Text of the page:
Chilli Challenge: What’s The Most Effective Way To Stop The Burning?

Chilli Challenge: What’s The Most Effective Way To Stop The Burning?

What liquid offers the fastest and most effective relief from scorching-hot food? In a bid to find out, I’ll be sticking an entire chilli into my mouth each day this week, followed by a popular cooling remedy such as milk and hot water. (We’re also taking suggestions!)

Chilli picture from Shutterstock

We’ve all been in the situation before: you gingerly try a mouthful of spicy food at an exotic restaurant or bohemian dinner party, only to realise — too late! — that it’s way too fiery for your palate. The next ten minutes are usually spent in an embarrassing blur of coughing, sweating and spluttering into your napkin. Even chilli aficionados have been known to bite off more than they can chew, as our /”Ultra Death” Chilli Sauce taste-test video will attest.

According to scientific research, the sensation caused by certain hot peppers is similar to being rudely groped at the equivalent of 50 taps to the skin every second. So how do you stop this spice-assault once it’s started?

Most people realise that water is a poor salve for chilli burn — in fact, it can spread the oils around in your mouth which makes things even more unpleasant. Likewise, the bubbles in carbonated soft drinks and beers have been known to exacerbate the problem. If you enjoy spicy food but would prefer to keep the inferno down to a pleasant smolder, you’re going to need a less conventional beverage.

For the rest of the week, I’ll be testing the cooling ability of various foods and liquids after eating a bird’s eye chilli (aka Thai chilli). Bird’s eye chillies were chosen due to their above-average heat level (up to 100,000 Scoville units) and predominance in Asian cooking. There are certainly hotter chillies available, but this is at the upper end of the scale for most cuisines and restaurants.

We’ve tried to stick to feasible options that are readily available in most homes and restaurants, which excludes Slurpees and sorbets. We’re also avoiding ingredients that would deter from the actual meal, so proven remedies like ice cream, chocolate and spoons of vegetable oil are out.

Our short-list currently comprises of cow’s milk (a well known salve that counteracts pepper oil via casein protein), coconut milk (a folk remedy), white wine (alcohol is a known solvent to capsaicin), hot water (a dubious remedy spotted online), lemon juice (citric acid counteracts capsaicin) and sugar water (ditto). I’ll also be trying a few solid remedies, including bread, carrot and cucumber. Naturally, we’ll be recording the whole thing on Vine so you can point and laugh at my discomfort.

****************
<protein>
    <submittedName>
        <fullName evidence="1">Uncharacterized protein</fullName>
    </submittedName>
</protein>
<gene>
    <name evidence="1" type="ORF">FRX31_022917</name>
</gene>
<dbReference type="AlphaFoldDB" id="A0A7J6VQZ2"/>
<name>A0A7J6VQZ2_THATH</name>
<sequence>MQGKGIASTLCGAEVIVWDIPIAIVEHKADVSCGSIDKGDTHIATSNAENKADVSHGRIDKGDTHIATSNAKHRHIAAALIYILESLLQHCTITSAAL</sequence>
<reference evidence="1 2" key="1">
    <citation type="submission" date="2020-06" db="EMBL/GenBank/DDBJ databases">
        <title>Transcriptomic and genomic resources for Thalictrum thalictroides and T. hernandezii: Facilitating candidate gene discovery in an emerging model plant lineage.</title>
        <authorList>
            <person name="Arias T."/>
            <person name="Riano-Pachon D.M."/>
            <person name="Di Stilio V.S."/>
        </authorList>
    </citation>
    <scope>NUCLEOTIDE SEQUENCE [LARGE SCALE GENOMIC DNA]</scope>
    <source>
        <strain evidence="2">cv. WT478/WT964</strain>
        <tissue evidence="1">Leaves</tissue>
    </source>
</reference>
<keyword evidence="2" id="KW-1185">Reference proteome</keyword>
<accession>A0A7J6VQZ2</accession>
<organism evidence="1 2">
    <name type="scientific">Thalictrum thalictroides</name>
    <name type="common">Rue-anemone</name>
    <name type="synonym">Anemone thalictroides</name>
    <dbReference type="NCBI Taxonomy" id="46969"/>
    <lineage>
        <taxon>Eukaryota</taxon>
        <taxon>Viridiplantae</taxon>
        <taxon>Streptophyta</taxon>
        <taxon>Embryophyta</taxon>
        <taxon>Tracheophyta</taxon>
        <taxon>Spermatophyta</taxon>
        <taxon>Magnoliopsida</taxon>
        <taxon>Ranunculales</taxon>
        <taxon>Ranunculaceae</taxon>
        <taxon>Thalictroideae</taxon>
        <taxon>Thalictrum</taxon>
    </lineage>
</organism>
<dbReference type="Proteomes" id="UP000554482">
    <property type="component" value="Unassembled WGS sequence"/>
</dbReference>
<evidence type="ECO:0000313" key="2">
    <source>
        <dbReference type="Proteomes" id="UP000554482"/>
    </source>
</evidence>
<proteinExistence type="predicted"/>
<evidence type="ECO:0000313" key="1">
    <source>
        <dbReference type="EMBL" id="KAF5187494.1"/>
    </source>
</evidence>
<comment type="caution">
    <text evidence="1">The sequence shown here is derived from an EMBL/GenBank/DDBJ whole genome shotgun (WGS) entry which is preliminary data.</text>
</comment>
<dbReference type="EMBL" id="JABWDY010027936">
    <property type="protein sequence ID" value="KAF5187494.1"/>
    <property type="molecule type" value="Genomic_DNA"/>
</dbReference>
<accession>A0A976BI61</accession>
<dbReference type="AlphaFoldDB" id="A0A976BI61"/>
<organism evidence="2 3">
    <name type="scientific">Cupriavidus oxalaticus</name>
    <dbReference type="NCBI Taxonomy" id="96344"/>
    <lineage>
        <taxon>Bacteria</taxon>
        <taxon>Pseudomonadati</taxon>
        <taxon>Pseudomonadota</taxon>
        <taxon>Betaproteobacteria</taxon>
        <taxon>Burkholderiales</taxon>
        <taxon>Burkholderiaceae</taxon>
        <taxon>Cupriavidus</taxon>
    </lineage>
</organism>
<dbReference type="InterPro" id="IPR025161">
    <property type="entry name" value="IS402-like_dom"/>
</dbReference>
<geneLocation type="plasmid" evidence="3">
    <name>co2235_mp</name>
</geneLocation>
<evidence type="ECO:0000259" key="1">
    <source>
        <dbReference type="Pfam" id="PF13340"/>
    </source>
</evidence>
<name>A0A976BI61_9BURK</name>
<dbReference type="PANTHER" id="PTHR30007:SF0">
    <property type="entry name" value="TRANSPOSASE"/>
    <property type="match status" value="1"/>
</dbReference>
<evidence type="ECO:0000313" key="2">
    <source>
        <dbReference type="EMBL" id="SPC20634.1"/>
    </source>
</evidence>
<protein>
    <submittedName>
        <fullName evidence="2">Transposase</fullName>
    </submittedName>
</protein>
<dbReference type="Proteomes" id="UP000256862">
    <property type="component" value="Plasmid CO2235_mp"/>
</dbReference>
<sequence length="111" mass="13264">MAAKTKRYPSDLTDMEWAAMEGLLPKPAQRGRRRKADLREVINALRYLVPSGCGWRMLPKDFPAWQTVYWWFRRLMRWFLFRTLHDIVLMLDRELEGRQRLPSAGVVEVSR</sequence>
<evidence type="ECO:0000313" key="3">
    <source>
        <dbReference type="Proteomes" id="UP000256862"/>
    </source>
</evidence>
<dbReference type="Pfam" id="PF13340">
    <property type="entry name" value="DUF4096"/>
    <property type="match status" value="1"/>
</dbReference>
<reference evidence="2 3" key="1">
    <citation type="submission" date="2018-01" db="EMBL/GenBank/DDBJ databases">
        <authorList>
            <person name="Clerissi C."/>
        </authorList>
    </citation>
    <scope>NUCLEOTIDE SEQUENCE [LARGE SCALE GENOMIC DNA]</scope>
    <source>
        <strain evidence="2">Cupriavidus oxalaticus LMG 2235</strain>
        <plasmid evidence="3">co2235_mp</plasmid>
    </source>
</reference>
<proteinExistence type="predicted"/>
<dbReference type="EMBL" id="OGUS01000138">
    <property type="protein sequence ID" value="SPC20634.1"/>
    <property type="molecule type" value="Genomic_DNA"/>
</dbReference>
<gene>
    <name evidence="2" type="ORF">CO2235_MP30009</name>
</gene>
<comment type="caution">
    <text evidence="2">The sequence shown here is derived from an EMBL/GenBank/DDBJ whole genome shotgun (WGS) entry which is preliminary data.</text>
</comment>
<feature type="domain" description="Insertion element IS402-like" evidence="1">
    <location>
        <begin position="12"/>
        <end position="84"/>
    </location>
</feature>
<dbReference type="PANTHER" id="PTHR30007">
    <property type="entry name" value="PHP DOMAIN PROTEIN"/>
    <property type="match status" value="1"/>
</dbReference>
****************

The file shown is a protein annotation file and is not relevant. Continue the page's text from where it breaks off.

Our Chilli Challenge kicks off at noon tomorrow with milk and bread. Let the self-inflicted torture in the name of science/reader amusement begin!

Do you know of any additional heat remedies not mentioned in the list above? Let us know in the comments section below and we’ll add them to the experiment.


    • The effects of drinking soy “milk” are well known. You lose the ability to change a flat tyre, begin wearing jumpers draped over your shoulder with the arms down the front and start to prefer watching Ellen over the footy. Please, oh please don’t drink the soy “milk”.

      • How awsome?
        Jalapenos on your sub awsome?
        Shot of Tobasco as a dare awsome?
        Tablespoon of Jolokia pepper paste with your vegimite aswome?
        A Handful of Trinidad Scorpion Butch Taylor Chilli blended into your morning protien shake Awsome?
        Or Homer Sympson Guatemalan Insanity Pepper Awsome?

    • Piss off, I just ate a ghost pepper (over 1,000,000 on the scoville chart) and I cannot even feel my face. Sometimes you need to do something